I was first drawn to this book by the recommendation of Jefferson Bethke, one of my favorite YouTubers. When he referenced it in one of his teaching videos last year, I knew I wanted to read it. When I finally sat down to read it, I couldn’t put it down. It only took me three days to finish. I was encouraged, inspired, and challenged by this powerful message, for I found it to be such a fresh approach and understanding of the concepts of pain and suffering than is usually taken in Christian books. As I reflect on the trials of my life, most specifically when I’ve lost loved ones, I found that much of what Lusko said gave better articulation to thoughts I’d already had during these trials. Because of the weight of the themes and certain events described in this book, I would recommend reading this book to adults and teens only. It’s probably not for someone much younger than 12. If you have any questions about it, just ask ~ Bethel
Pain. Most of us think of this as an ugly word with bad connotations. No matter what type of pain (physical, emotional, spiritual, etc.), we will do anything we can to avoid it. Then, when the situation comes that we are forced to face pain, we have a difficult time coping. Many will use their pain as an excuse to shut others out, especially God. Some allow the pain to consume their hearts and lives until they lose themselves to it. But no matter what type of pain or how severe it is, most everyone will face some sort of pain. The real question is how we will respond to it. The way that most people respond often leaves them in worst shape than when they started. It makes us look at the pain and suffering and ask “How am I supposed to face unbearable pain? Is there a better way to deal with it?”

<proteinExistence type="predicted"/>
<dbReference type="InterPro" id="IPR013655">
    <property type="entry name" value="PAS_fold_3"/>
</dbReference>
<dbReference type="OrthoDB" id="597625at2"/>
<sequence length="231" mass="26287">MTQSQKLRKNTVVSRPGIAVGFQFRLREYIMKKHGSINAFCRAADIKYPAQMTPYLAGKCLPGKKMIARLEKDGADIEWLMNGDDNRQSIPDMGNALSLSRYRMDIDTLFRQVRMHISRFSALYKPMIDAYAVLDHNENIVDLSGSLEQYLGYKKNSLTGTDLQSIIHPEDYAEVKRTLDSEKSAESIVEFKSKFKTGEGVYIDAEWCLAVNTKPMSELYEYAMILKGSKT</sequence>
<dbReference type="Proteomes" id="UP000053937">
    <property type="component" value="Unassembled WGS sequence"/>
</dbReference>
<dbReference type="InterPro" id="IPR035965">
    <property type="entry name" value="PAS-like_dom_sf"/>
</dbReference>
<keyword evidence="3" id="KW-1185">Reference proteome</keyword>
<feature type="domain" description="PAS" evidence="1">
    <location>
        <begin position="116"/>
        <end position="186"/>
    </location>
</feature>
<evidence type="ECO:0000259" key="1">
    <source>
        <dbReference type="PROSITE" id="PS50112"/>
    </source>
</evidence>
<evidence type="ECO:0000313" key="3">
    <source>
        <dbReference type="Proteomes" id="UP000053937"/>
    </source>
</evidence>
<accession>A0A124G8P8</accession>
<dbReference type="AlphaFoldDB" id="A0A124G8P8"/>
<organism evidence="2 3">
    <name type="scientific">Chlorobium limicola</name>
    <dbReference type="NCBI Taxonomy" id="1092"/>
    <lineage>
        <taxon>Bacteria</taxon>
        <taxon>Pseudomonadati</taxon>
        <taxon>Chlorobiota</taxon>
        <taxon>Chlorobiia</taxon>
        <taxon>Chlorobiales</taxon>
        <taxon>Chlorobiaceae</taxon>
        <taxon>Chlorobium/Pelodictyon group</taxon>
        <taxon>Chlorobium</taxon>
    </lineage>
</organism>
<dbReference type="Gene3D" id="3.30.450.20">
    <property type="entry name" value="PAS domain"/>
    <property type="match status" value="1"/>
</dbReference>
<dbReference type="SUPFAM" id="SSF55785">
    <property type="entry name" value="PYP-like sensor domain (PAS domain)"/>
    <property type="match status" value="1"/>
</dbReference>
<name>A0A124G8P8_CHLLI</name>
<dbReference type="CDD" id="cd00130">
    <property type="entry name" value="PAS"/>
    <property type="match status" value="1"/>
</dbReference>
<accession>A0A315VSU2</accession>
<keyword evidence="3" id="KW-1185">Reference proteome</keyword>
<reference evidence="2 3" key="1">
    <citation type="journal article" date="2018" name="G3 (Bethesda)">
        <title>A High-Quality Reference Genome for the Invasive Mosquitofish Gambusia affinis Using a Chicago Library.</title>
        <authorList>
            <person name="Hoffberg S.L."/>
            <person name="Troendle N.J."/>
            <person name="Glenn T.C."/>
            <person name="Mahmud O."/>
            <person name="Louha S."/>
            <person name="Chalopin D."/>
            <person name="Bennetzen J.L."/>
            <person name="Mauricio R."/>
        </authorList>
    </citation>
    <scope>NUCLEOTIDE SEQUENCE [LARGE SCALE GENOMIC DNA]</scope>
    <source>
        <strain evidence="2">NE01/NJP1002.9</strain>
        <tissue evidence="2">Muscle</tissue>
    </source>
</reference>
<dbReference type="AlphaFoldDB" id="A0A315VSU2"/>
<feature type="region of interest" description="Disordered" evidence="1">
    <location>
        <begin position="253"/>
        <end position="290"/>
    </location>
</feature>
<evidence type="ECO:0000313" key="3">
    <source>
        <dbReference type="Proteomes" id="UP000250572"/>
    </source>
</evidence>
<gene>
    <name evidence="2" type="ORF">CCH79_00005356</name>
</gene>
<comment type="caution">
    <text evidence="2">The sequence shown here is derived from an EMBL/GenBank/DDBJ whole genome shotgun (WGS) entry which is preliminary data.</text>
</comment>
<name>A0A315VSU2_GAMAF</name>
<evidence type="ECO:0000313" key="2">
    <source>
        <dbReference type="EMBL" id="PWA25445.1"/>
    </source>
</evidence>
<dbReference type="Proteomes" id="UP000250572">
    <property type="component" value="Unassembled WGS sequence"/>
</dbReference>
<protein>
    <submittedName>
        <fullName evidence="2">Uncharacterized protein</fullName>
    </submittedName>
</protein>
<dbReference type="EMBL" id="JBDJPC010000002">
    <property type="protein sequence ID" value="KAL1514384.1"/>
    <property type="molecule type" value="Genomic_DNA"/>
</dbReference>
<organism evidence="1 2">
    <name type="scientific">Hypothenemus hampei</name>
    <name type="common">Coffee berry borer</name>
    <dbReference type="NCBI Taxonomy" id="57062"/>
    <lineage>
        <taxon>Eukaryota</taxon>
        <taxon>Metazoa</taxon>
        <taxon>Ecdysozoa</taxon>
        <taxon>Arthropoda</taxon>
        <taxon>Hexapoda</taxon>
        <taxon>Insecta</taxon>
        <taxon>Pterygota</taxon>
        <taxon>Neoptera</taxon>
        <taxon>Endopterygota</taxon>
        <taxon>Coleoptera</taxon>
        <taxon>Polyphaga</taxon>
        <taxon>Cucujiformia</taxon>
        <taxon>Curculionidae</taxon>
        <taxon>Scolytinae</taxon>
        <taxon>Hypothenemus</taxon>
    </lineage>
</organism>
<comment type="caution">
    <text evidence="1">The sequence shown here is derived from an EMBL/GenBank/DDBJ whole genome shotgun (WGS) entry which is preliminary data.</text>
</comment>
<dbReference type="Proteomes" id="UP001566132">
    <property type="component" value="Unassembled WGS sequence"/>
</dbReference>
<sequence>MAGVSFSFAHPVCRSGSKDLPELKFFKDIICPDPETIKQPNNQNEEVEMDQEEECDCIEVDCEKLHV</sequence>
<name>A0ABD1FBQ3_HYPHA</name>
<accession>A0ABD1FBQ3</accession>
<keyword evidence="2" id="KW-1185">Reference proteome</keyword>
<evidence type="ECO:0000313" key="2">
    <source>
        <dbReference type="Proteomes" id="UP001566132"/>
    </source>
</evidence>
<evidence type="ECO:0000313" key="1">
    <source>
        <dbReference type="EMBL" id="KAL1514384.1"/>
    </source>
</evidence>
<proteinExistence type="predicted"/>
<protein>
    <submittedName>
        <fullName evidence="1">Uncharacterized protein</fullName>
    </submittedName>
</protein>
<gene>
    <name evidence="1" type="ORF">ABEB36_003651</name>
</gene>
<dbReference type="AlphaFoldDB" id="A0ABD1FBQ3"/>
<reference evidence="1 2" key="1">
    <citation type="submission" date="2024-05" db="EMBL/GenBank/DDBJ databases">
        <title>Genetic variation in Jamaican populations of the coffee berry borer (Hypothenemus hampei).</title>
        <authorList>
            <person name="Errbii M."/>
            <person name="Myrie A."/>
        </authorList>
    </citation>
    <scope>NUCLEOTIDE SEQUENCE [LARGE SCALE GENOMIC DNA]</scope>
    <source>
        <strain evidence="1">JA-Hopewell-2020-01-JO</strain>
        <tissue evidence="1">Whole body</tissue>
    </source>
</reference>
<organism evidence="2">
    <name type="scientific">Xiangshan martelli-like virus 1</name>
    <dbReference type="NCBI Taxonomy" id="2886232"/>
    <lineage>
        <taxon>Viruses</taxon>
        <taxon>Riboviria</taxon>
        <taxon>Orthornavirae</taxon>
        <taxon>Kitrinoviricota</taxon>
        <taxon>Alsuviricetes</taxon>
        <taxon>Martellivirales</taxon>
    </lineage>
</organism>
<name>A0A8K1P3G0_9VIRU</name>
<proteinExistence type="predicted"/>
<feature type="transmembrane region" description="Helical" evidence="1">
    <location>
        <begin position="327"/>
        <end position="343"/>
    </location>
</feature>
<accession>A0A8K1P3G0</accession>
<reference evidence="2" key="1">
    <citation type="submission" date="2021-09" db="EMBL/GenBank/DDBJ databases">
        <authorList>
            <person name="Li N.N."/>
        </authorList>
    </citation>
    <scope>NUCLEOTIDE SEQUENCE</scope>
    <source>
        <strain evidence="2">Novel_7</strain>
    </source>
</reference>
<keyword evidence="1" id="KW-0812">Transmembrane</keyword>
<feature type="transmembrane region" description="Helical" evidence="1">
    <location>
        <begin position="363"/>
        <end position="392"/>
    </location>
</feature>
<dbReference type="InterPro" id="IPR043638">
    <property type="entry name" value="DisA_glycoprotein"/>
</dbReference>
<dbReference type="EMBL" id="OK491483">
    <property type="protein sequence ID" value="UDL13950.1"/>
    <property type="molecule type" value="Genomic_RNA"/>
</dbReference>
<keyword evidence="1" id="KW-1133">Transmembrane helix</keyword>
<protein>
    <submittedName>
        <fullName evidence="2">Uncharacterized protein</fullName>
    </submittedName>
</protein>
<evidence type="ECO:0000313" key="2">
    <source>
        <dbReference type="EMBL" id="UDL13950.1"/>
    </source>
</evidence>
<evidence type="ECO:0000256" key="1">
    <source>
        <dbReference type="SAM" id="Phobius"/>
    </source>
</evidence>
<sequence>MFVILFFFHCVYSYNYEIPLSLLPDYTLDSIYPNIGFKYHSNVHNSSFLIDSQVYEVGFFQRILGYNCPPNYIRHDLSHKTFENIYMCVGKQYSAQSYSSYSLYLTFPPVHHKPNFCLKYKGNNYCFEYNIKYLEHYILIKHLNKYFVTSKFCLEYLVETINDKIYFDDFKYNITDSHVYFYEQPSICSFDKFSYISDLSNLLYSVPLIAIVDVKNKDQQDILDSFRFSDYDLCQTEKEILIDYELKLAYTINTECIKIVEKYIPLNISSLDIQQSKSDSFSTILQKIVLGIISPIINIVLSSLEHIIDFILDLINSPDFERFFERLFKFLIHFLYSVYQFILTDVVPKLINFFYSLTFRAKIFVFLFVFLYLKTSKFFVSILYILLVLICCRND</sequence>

In his first book, Through the Eyes of a Lion, author Levi Lusko takes us on a powerful personal journey, and invites you to glean from the lessons he learned through his own personal tragedy – losing his 5 year old daughter Lenya to an asthma attack 5 days before Christmas in 2012. But he goes beyond just recounting the story of that horrible night or reliving the painful days that followed. He chose to use the difficulties and the pain as an opportunity to draw closer to God and find incredible power through his pain. Most people would not think of pain as having a positive power, but that is the choice Lusko has made. He refers to it as “running toward the roar.” He also helps give us a perspective that is anchored in hope, and is more focused on the things of eternity, not the problems of this world. These approaches to the concepts of pain and suffering are fresh and much needed, as everyone will inevitably face suffering at some point in their lifetime, probably several things throughout their lives. The honesty and vulnerability with which Lusko writes makes this one the best books I’ve read, especially on this particular subject. This book can be a powerful tool, whether you are currently facing a trial in your life, or if you want to better prepare yourself for when you do. I know that you will find inspiration and encouragement in this book if you take the opportunity to read it, so get your hands on a copy today!